it was for you to be so sick away
from all your folks, Except your [u]dear
good[/u] husband. I thought it hard Enough

to be sick with so many kind friends
near me. I fear we do not always
realize that "the lives have fallen to
us in pleasant places." I thought this
morning when Father Noyes came in,
how nice it would be if he could as
Easily call on you. But it does'nt
seem now as if China was so [u]very[/u]
far away. The Pacific Railway is being
pushed ahead so rapidly, that it will
be but a few years until the journey
can be made with comparative Ease.
You wanted to know all about the
little things at home + I presume the
girls are trying to tell you, but I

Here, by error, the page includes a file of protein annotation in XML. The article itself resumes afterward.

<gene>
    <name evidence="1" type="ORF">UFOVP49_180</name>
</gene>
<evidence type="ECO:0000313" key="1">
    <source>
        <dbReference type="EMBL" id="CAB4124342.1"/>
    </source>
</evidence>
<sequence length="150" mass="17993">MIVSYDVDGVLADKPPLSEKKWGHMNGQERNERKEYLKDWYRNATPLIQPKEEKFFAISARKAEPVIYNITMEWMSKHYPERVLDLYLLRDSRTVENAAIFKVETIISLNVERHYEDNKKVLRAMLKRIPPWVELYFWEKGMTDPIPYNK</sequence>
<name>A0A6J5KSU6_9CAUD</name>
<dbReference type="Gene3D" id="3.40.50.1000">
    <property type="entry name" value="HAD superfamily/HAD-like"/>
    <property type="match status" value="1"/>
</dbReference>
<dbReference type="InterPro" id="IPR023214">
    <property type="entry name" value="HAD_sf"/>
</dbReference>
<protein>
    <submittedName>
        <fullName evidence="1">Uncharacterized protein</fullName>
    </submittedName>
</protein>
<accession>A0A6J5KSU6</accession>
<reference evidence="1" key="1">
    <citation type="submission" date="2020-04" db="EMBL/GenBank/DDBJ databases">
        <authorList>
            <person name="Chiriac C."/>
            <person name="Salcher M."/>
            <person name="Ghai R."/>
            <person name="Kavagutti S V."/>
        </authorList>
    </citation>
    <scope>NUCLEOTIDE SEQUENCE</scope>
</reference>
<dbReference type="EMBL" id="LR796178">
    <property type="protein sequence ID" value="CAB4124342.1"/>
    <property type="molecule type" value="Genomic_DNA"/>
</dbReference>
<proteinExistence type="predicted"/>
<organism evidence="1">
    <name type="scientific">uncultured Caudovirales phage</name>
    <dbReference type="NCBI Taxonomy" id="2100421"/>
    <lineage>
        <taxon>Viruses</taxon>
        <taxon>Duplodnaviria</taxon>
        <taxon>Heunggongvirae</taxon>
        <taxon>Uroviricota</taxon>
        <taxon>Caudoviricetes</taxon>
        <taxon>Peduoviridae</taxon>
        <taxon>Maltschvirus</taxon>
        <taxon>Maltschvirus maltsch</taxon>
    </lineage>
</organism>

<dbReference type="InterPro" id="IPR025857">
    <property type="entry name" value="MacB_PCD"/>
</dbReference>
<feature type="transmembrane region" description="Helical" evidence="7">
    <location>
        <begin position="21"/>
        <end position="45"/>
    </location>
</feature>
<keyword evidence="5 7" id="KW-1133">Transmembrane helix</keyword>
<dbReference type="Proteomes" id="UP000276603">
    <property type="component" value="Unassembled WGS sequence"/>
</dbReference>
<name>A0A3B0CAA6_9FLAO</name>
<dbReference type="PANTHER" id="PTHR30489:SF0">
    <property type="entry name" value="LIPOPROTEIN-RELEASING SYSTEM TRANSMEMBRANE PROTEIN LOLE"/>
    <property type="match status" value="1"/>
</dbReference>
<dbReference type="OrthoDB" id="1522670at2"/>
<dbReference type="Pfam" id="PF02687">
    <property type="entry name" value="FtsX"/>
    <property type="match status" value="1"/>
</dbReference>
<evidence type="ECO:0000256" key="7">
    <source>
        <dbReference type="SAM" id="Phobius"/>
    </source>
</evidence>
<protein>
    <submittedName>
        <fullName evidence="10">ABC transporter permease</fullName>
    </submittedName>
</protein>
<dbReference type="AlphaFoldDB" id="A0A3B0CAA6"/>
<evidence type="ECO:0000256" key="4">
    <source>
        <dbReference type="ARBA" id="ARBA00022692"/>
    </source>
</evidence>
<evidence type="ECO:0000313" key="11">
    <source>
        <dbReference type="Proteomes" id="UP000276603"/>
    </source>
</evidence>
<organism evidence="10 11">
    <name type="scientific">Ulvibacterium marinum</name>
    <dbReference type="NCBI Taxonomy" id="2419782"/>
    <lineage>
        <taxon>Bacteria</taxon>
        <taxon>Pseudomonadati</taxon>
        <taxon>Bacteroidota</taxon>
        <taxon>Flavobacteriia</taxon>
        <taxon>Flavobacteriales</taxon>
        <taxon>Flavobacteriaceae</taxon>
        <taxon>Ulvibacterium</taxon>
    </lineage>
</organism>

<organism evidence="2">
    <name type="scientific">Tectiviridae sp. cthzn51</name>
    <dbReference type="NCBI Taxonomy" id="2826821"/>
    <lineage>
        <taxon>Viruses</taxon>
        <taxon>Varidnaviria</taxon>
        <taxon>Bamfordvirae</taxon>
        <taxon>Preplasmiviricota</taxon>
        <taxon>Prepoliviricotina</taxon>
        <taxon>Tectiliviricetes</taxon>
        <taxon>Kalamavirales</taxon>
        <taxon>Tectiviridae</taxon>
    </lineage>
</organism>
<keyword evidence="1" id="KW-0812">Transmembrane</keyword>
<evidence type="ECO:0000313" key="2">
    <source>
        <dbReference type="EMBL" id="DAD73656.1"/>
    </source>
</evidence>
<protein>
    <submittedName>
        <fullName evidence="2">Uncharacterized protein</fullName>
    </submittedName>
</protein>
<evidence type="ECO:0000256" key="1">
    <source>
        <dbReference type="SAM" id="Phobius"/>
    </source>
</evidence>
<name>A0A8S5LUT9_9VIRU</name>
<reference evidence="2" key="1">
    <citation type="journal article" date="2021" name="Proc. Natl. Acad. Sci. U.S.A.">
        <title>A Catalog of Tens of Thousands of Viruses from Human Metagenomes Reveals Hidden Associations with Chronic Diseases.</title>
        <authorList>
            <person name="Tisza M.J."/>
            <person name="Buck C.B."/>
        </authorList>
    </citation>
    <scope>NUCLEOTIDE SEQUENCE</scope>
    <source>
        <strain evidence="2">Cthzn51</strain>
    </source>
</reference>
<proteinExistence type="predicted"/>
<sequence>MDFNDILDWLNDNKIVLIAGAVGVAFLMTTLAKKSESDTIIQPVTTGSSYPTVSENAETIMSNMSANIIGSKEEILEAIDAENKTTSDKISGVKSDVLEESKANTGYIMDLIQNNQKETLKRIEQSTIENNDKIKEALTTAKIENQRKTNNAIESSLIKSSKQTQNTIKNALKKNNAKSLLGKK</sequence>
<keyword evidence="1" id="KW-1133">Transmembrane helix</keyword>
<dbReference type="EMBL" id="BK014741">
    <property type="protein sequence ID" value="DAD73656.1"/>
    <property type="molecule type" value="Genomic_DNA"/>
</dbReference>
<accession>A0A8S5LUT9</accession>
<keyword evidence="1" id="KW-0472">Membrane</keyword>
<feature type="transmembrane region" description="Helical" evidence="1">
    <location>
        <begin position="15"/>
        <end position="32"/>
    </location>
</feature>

will tell you that our [u]little[/u] black
kitten that was, is now a great grown
up cat. His name is Jack. Frank
has purchased this house + lot, so it
is now [u]our home[/u] + a lady friend of
mine named it "Rosewood Cottage"
Your account of the Governors visit
to Canton is very amusing. I wonder
if the matter was dropped without
anything further being done. I must
stop writing and get dinner. Besides
I am afraid I am taking more than
my half of the sheet. So Good bye
I'll leave the rest for my [u]dear[/u] Frank
to write. With Ever so much love I am
Your Affectionate sister

Seville May 10th 1867
My dear Brother + Sister
Though I always feel as
my letters were of no account, yet
to show you that I have a sister's
affection for you, I keep sending them
- little scrawls as they are. The first
thought is with us all How is
Cynthia? If we could but drop in
+ sympathize with you in person,
it would be a great satisfaction